After months of waiting, the Chicago Cubs and the Boston Red Sox have finally reached an agreement on the compensation for Theo Epstein. The former Red Sox General Manager and new Cubs President of Baseball operations has been traded for none other than Chris Carpenter. No, not the one most of the baseball world has heard of that plays for the St. Louis Cardinals, the 26 year old flame throwing relief pitcher that was recently ranked as the number 11 prospect in the Cubs organization.
There are some fans who are upset about the player the Cubs and Red Sox agreed upon as compensation for a number of reasons. For that matter, some fans still cannot figure out why the Cubs had to give up anything for Epstein who resigned his post before accepting the Cubs Presidents job. That reason is simple, even though he resigned, the Red Sox still had him under contract for a year and could have blocked him from going anywhere for a year. They would have had to pay him for doing absolutely nothing for a year while paying Ben Cherington to be the new General Manager. If you are under contract, the whole thing must be taken care of or bough out. If you are fired, the business must pay out the remainder of the contract, so why would things not work both ways? Quitting does not dissolve the contract, so compensation must be made to whoever holds the contract of the party who wants out of the deal.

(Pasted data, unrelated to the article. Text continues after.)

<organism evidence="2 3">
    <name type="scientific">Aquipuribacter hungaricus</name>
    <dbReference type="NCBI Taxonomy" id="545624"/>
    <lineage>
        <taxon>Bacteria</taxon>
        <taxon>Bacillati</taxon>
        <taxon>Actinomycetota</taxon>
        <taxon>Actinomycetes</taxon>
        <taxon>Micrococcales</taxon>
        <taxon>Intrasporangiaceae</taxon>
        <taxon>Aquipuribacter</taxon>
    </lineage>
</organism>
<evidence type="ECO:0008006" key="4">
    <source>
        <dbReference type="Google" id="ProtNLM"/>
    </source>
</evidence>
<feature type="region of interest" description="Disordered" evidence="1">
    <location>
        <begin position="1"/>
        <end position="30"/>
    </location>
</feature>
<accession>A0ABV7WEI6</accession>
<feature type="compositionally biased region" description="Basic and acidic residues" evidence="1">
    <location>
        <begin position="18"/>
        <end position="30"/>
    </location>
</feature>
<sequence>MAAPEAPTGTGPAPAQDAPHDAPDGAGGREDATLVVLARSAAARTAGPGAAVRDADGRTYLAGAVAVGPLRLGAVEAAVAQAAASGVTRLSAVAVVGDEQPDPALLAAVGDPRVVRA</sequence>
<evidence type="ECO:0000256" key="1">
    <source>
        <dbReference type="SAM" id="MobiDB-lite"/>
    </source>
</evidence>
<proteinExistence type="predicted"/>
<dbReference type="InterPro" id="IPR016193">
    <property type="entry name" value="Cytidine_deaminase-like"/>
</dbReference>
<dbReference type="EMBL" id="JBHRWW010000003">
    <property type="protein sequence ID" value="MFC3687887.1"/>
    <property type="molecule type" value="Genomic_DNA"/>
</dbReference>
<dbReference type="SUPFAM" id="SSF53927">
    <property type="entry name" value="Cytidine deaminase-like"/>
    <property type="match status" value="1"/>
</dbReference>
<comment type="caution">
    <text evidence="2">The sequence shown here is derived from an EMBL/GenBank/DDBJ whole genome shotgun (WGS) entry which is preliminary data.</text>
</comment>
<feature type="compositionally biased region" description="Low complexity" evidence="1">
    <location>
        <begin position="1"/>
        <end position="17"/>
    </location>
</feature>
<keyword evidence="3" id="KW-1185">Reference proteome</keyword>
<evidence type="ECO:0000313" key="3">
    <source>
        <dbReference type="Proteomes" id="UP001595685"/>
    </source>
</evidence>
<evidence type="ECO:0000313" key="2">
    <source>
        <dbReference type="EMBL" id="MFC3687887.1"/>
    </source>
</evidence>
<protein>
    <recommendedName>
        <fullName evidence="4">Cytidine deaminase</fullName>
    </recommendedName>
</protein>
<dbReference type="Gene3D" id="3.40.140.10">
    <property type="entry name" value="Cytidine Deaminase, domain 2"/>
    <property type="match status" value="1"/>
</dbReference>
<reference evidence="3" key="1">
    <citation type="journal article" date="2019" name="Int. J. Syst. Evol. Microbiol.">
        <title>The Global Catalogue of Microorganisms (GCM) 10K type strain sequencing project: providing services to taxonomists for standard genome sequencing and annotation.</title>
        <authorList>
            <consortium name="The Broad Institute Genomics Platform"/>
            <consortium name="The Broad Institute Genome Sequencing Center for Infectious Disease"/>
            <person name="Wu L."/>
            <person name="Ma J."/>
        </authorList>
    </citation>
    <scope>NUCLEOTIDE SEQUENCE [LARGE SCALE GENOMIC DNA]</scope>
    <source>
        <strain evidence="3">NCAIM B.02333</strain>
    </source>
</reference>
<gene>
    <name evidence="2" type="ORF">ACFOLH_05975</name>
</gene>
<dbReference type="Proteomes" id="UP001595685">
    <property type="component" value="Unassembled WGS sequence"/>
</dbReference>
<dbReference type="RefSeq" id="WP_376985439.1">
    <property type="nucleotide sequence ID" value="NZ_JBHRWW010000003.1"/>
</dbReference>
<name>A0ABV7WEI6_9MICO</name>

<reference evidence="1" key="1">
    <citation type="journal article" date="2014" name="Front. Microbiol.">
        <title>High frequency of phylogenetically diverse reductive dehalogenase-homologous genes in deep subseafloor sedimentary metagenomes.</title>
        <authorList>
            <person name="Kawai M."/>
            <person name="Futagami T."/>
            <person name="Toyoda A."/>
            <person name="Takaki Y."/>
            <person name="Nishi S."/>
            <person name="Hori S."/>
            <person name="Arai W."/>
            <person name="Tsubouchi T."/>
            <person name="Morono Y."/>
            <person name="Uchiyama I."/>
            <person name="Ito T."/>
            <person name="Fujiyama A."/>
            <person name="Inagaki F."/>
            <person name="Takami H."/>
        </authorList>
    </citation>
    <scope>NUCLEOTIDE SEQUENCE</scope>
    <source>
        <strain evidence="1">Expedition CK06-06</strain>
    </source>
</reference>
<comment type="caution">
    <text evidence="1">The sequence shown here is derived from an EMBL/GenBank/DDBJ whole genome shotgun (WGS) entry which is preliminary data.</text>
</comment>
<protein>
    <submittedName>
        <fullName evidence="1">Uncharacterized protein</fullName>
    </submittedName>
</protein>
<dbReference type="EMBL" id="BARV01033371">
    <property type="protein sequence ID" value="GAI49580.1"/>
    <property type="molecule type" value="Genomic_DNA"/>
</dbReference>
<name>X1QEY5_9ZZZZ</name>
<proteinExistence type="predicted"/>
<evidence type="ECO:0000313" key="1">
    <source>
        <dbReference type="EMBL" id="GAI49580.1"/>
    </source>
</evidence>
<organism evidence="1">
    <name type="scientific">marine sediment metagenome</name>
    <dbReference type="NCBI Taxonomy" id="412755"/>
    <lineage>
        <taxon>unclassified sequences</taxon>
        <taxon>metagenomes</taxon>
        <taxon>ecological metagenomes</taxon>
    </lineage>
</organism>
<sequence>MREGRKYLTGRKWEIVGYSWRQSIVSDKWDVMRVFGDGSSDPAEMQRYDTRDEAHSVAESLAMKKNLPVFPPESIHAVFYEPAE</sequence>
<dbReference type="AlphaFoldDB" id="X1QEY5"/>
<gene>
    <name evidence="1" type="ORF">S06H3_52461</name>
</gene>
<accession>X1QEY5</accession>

Back to the actual compensation case that got settled today. Some fans see Carpenter throwing near 100 miles per hour and see nothing but stars, believing that he can be a better closer for the Cubs than Carlos Marmol. However, they over look his injury history which unfortunately for the kid goes all the way back to his senior year in High School, which might be why the Cubs decided to use him as a relief pitcher. Early word out of Boston is that the Red Sox want to stretch him out and convert him into a starting pitcher. All the best of luck to them with that task, as I am not sure things will end well for either side in that test case. If his injury history continues, Boston could wind up with absolutely nothing for one of the best General Managers in the game.
If someone would have told you a year ago that you could get Epstein for a relief pitcher most fans would have been screaming for Tom Ricketts to pull the trigger and make the deal. Now however, after only 10 games of major league experience, some fans tend to think that the price was a bit too high. While this is a very small sample size, there isn’t much to get excited about over his performance at the big league level. Sure, his ERA was below three, but that does not show how many inherited runners he allowed to score in his 9.2 innings of work. Of the 11 runners who were on base when he came into a game, nine of them scored. Not exactly good in terms of a relief pitcher. Add in that his strike out to base on balls ratio is 8:7 (not counting intentional walks) and his WHIP is over 1.9, and you do not have the makings of a very good relief pitcher, or good pitcher for that matter. Being 26 years old, time is running out on his figuring things out at the major league level. The Red Sox will have to work quickly if they want a good return on their investment.